“Violence against Asian Americans is on the rise.” It is a hard-to-miss headline that has been plastered across news sites, Twitter feeds and Instagram stories for the past few weeks. From coast to coast, violence against Asian Americans in the United States is becoming increasingly prevalent.

For many, Asian American or not, this hardly comes as a surprise. What do we expect after hearing former President Trump blaming the “China virus” for a painful year full of lost jobs, seemingly indefinite quarantines and, yes, lost loved ones? Others like Tucker Carlson embarked on disinformation campaigns, arguing outlandish and debunked theories, including that COVID-19 was manufactured in a Chinese lab as a bioweapon. And while much of the recent political rhetoric has revolved around China, anti-Asian hate crimes have targeted much wider swaths of people, including Southeast Asian Americans.

While Trump and his counterparts are a significant instigator of such hatred, they are not the sole explanation behind the rise of anti-Asian American sentiment. Rather, recent events mark the fallout from the geopolitical shift we have seen with the rise of China as a growing power in the international landscape. China has become public enemy number one, and no one wants to be weak on China — something very apparent during the 2020 election.

As Trump’s campaign bore down on Biden for “40 years of being wrong about China,” the Biden administration countered with its own advertisement, slamming the Trump administration for being soft towards China. While the rhetoric in Biden’s message targeted Trump’s hypocrisy, the video was rounded out with ominous music and stock videos of Chinese people buzzing around airports and cities.

History is repeating itself in more ways than one. In France, the anti-Asian concept of Yellow Peril was explicitly revived when a French newspaper published a “Yellow Alert” headline alongside an image of a Asian woman wearing a mask. A recent report by the Asian American Bar Association and law firm Paul, Weiss compared the link between COVID-19 and hate crimes to the 9/11 attacks and the violence against Americans of South Asian and Middle Eastern descent.  If we are to learn from history, we can be assured that such anti-Asian American sentiment will not cease once the pandemic is under control.

I do not deny that the Chinese government bears responsibility for its actions and failures, especially in the early days of the pandemic. And in an ironic twist, the Chinese government has also spun out condemnable Tucker Carlson-esqe conspiracy theories that the coronavirus was brought to China by the U.S. military.

But to say that anti-Asian prejudice is merely a response to China’s shortcomings during the pandemic would be as fallacious as arguing that American military intervention in the Middle East was solely in response to the events of Sept. 11. Yes, it may have been a component, but America’s geopolitical and economic interests involving the Middle East, and now China, extend far beyond these two events.

There are bigger things going on: the United States is arguably facing a new primary adversary in our modern geopolitical landscape. In fact, Biden’s National Security Council even created a new position, “Indo-Pacific coordinator,” to be filled by Kurt Campbell, the man largely responsible for shaping former President Obama and former Secretary of State Clinton’s “Pivot to Asia” strategy. Likewise, the new Secretary of State, Anthony Blinken, has indicated his feelings that China is undoubtedly America’s most significant challenge today. It is obvious that addressing China is becoming one of the few remaining areas for bipartisan agreement in our country.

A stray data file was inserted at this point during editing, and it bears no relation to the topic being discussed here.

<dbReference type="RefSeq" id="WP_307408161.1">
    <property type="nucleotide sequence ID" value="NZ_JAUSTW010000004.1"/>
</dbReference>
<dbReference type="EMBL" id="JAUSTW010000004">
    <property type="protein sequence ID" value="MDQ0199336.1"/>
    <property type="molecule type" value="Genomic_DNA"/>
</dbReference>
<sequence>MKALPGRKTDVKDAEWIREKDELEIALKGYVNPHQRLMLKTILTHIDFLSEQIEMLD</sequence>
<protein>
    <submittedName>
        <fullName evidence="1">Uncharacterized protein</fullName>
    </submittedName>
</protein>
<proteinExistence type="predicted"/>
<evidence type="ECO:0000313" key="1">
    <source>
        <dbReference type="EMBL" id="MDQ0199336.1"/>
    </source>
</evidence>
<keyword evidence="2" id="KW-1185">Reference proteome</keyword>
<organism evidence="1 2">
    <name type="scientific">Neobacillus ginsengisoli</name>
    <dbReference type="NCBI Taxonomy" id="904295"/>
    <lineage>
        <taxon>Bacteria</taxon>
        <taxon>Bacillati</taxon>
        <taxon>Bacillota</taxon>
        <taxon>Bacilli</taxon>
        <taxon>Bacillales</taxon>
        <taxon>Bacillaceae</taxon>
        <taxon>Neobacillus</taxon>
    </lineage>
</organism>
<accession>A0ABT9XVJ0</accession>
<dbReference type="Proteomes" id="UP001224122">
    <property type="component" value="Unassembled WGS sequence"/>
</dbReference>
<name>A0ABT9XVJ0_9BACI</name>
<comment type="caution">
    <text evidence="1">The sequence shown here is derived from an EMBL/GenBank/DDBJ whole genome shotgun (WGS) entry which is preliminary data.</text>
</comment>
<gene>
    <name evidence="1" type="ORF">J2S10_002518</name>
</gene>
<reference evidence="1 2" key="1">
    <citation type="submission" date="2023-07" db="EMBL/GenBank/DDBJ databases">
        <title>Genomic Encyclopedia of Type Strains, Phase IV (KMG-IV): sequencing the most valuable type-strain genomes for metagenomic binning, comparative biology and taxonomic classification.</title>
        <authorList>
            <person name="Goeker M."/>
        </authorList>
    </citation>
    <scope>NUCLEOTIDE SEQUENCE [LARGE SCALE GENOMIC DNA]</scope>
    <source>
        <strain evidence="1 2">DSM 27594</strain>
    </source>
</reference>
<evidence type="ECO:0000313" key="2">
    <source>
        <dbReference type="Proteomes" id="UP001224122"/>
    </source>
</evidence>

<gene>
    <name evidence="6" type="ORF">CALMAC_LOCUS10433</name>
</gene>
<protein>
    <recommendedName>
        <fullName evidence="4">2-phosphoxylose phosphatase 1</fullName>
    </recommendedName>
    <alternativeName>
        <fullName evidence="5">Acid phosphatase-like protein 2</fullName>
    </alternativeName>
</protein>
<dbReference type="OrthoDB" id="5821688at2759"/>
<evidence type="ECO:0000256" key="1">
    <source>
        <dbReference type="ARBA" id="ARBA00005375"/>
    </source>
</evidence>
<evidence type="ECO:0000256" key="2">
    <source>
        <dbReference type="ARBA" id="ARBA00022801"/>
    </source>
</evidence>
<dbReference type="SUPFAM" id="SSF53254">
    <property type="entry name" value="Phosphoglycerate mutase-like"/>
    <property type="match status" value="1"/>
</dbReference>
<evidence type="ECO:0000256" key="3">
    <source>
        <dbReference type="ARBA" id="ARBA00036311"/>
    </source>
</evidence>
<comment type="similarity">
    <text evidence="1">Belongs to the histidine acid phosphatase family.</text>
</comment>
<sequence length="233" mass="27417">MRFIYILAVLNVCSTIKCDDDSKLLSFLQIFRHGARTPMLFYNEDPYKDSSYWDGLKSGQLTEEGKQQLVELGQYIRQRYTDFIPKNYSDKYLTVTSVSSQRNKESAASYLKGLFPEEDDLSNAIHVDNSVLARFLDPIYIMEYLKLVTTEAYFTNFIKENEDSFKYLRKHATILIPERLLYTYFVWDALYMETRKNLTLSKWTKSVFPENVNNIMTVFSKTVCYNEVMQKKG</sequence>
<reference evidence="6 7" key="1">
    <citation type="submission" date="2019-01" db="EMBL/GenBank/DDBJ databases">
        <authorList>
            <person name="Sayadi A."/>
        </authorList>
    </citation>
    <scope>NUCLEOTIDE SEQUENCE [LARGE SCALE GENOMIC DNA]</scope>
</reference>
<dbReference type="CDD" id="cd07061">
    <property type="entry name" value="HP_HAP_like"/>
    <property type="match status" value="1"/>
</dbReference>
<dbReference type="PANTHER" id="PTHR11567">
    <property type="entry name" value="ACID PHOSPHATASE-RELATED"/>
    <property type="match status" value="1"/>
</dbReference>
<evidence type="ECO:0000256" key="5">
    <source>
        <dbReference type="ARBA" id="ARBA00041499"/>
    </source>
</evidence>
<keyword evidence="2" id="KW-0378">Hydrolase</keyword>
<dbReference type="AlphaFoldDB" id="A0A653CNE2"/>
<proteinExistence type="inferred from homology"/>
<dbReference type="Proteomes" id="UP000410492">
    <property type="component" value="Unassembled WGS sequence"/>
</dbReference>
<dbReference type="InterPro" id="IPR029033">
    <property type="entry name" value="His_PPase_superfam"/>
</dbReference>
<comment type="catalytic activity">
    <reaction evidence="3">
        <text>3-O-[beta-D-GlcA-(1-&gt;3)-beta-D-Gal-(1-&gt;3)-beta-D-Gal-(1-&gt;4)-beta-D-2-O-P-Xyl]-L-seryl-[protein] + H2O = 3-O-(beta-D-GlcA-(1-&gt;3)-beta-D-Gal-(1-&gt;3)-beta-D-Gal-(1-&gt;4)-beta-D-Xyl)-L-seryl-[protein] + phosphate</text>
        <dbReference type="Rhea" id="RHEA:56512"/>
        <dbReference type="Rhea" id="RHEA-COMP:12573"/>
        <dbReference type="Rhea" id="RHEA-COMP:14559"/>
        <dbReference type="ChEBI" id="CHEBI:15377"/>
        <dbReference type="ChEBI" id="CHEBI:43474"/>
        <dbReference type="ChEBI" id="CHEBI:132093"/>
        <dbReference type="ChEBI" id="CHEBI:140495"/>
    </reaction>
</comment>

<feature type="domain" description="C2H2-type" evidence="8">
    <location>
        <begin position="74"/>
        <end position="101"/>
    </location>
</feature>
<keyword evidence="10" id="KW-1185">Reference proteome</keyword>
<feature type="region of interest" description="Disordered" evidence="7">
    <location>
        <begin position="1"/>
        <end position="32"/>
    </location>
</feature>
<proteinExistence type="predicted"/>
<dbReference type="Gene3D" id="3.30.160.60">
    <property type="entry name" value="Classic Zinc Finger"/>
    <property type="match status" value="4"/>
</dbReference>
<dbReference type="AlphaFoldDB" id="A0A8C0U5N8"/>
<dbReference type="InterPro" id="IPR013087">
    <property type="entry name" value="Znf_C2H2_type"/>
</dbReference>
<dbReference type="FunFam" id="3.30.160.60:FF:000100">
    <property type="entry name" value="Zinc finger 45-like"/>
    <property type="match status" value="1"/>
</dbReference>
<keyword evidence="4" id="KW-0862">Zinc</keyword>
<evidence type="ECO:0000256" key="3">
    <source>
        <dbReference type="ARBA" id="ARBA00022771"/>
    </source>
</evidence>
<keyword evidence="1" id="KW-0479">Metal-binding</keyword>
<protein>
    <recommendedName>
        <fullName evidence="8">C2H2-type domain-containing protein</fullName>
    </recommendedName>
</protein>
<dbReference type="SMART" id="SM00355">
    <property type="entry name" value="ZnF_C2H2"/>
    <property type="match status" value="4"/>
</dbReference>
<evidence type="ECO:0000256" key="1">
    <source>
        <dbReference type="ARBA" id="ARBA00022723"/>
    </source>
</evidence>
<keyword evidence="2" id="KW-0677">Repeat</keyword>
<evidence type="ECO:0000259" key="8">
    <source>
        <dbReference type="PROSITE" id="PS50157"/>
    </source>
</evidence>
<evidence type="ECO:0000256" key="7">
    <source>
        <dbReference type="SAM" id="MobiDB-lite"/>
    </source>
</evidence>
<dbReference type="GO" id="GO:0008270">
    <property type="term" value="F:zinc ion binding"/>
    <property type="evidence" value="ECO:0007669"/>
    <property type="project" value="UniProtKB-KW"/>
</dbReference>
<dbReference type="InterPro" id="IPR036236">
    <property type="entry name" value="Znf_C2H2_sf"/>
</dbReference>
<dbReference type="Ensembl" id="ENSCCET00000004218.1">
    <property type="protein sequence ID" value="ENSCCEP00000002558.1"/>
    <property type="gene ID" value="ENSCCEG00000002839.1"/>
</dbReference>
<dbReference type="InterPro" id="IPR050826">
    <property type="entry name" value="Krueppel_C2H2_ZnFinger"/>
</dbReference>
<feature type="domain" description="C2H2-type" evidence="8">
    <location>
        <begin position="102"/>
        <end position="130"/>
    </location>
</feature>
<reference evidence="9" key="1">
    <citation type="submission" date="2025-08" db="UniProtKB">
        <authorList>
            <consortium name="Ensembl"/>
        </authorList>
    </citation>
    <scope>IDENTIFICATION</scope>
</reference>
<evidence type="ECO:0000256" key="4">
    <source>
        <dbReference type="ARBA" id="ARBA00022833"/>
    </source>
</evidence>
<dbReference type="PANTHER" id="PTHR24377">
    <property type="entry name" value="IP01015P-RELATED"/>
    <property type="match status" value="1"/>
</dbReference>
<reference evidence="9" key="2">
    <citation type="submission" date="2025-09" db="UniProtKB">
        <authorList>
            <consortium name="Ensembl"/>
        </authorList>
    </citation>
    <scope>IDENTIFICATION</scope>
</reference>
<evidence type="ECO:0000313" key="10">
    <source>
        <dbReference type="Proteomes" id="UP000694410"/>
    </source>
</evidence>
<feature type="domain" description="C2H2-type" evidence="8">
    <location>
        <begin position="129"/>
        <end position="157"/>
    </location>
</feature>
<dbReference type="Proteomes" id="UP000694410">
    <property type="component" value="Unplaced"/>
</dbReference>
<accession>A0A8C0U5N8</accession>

Still, it is difficult to clearly define a line around realms of policy. Foreign policy is domestic policy. Our rhetoric around China has severe implications for Asian Americans, Chinese or not, in the United States. We know this from the numerous instances in history when Asian Americans have been targeted, excluded and assaulted as a result of international events like World War II.

That being said, the Biden administration has already made a meaningful effort in this balancing act between foreign policy and domestic policy — far more than the Trump administration ever did — with an early executive action targeting bias in the COVID-19 response while encouraging the Department of Justice to combat anti-Asian harassment. And while efforts to secure an Asian American cabinet secretary were unsuccessful, Asian Americans like Neera Tanden and Katherine Tai are represented in Biden’s greater cabinet. We also have our first Asian American vice president.

Still, we must continue to reckon with the ways in which our foreign policy has deep-seated implications back home, especially for immigrants.

Anti-Asian discriminiation and violence in the wake of COVID-19 is not an isolated incident; it is just the first example of how America’s China policy has come home to roost. But no matter how the U.S.-China battle for power goes, we cannot allow ourselves, our parents, our grandparents and our community to be collateral damage. 

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AIDEN LEE is a rising senior in Pauli Murray college. His column, “It’s Complicated”, runs every other Wednesday. Contact him at aiden.lee@yale.edu